By Rick Hiduk
(As published in the March 7 edition of the Susquehanna County Independent)
Susquehanna County is undergoing a heritage renaissance, with a growing number of organizations and individuals bringing to fruition initiatives that have survived as mere dreams and wish-list items for years. The Endless Mountains Heritage Region will celebrate the installation this year of two new Susquehanna County Heritage Attractions interpret panels at Montrose and Susquehanna Depot. The map and sign is similar to one installed in 2016 in Forest City but now also includes the Dennis Farm, the interpretive plan for which EMHR helped to fund.
The six-foot high Susquehanna County Heritage Attractions interpretive panels were primarily funded by DCNR and the Susquehanna County Room Tax Fund administered by the Endless Mountains Visitors Bureau. The second of three will be installed and unveiled in front of the newly-renovated Susquehanna County Historical Society on Monument Square in Montrose in May. The third has been delivered to Susquehanna, but the precise location of its installation and the date of its planned dedication has yet to be determined by borough officials.
EMHR executive director Annette Schultz has acknowledged the tangible increase in interest among Susquehanna County residents to preserve and further develop their heritage resources, including the new Reynolds Riverfront Park at Susquehanna.
“This is exactly the kind of big-picture thinking that supports the region’s heritage and natural assets to make Susquehanna County welcoming to visitors,” Schultz remarked. “There’s a lot of potential because of the nexus of regionally-based features there. They have a bundle of attractions and should be concentrating on that as some part of an economic development plan.”
EMHR represents and serves Bradford, Sullivan, Susquehanna and Wyoming counties and solicits applications annually for the distribution of funds made available by DCNR. In the coming year, EMHR will help provide funding for two projects in Clifford Township and one at Montrose Area High School. Those in Clifford Township will provide improvements to an existing trail and a popular educational venue for children. The latter will help the high school get a new historic preservation club off the ground.
Clifford Township has been the recipient of numerous EMHR-leveraged grants in recent years in large part to an impressive groundswell of community support for heritage based projects like the Clifford Township Museum, the restoration of the one-room school house and Yarns Cider Mill, construction and enhancements to the Clifford Children’s Garden and, most recently, the establishment of a walking path that covers much of the land acquired around the Clifford Township Building.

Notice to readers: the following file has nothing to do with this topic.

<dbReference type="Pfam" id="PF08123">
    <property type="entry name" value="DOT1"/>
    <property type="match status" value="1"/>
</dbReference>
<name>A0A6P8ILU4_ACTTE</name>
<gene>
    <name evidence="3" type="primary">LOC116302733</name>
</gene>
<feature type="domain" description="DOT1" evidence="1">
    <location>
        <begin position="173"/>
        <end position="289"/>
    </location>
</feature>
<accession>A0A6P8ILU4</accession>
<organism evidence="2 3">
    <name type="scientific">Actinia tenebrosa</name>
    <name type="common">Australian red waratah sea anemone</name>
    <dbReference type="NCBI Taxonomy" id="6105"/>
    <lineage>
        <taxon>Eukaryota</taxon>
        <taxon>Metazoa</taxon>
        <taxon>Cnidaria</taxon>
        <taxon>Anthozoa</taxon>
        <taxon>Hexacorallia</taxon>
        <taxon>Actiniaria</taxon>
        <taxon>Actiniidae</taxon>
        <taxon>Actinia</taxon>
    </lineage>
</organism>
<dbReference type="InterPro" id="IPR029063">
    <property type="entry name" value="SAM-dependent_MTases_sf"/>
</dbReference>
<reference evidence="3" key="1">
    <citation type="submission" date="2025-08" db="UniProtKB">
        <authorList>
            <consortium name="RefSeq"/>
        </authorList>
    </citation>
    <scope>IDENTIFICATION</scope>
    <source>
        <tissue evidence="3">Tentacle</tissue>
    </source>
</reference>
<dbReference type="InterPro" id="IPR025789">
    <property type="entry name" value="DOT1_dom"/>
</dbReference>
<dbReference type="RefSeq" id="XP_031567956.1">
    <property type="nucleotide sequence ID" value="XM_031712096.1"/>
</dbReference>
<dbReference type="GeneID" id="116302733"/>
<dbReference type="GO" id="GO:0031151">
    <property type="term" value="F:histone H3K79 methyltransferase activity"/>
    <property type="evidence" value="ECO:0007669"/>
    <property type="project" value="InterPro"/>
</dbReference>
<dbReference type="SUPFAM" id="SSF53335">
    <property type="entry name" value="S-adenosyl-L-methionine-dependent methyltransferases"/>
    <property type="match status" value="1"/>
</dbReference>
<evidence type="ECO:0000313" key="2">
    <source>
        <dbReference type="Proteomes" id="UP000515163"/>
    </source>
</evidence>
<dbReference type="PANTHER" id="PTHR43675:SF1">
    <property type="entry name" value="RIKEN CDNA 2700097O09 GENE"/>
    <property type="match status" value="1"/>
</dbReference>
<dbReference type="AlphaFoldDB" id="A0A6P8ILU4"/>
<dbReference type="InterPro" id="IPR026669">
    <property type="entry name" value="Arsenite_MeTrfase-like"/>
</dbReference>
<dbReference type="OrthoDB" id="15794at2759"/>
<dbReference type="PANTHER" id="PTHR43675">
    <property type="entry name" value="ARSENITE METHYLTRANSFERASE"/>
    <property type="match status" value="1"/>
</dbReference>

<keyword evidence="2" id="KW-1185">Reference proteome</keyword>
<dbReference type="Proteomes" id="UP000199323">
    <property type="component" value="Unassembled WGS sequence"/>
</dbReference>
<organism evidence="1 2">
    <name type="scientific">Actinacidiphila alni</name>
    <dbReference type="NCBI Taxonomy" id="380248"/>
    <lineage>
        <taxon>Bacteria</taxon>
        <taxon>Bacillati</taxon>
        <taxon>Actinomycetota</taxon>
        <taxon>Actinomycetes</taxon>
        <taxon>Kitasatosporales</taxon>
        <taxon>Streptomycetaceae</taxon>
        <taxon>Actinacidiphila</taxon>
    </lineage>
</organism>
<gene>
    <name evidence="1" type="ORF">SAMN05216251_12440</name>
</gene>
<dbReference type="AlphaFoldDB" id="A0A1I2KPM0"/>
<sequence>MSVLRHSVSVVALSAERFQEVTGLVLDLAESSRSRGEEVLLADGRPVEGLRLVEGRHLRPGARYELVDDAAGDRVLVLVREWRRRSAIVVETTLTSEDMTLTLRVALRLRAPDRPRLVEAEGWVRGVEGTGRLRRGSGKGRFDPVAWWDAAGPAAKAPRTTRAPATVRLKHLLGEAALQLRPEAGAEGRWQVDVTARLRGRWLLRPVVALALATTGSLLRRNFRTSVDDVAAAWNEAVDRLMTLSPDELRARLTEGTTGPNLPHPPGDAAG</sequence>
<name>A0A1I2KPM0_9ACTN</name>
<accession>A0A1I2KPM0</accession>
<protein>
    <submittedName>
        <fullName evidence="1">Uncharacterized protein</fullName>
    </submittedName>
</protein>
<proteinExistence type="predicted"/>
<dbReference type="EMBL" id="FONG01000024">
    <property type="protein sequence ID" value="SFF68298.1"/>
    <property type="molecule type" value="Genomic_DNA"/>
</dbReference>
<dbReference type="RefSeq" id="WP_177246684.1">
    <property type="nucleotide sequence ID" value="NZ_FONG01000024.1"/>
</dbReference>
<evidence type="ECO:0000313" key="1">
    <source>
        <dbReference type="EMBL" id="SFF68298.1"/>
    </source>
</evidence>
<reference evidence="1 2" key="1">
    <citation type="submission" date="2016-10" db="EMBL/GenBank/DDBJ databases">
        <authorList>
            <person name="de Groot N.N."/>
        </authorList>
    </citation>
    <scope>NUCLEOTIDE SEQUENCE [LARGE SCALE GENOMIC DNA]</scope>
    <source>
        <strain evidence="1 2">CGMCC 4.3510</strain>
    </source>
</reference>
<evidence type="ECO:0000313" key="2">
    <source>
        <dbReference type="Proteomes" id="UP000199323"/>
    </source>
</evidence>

The Clifford Township Supervisors were awarded a $6,000 grant for the installation along the path of interpretive signs that highlight Clifford’s rich history of farming, logging and stone quarries. The Clifford Township Historical Society will receive $4,000 in new funding to add a paved 425-foot pathway that will meander through the garden. It will serve as a walkway and make the park ADA compliant.
Montrose High School social studies teacher Hillori Schenker successfully applied for $750 to start up the school’s Historic Preservation Club. A professionally qualified historian and historic preservationist will advise the club and teach the students the principles and best practices of historic preservation, cultural resource management and environmental management within the context of the Endless Mountains of Susquehanna County.
Additional funding announced as part of EMHR’s Round 23 Partnership Grants include, in Bradford County, a renovation and adaptive reuse plan of the former Wyalusing Lodge Hall for the Wyalusing Valley Museum, improvements to the 1896 Victorian Hotel in LeRoy to be used as a museum; in Sullivan County, interpret signage at Jamison City and Forksville, and expansion and improvements at the Endless Mountains War Museum at Sonestown; and, in Wyoming County, the design and application of a mural on the western exterior of the Wyoming County Cultural Center and Dietrich Theater depicting the varied history of Tunkhannock and the county. Work on all of the aforementioned projects will begin in 2018.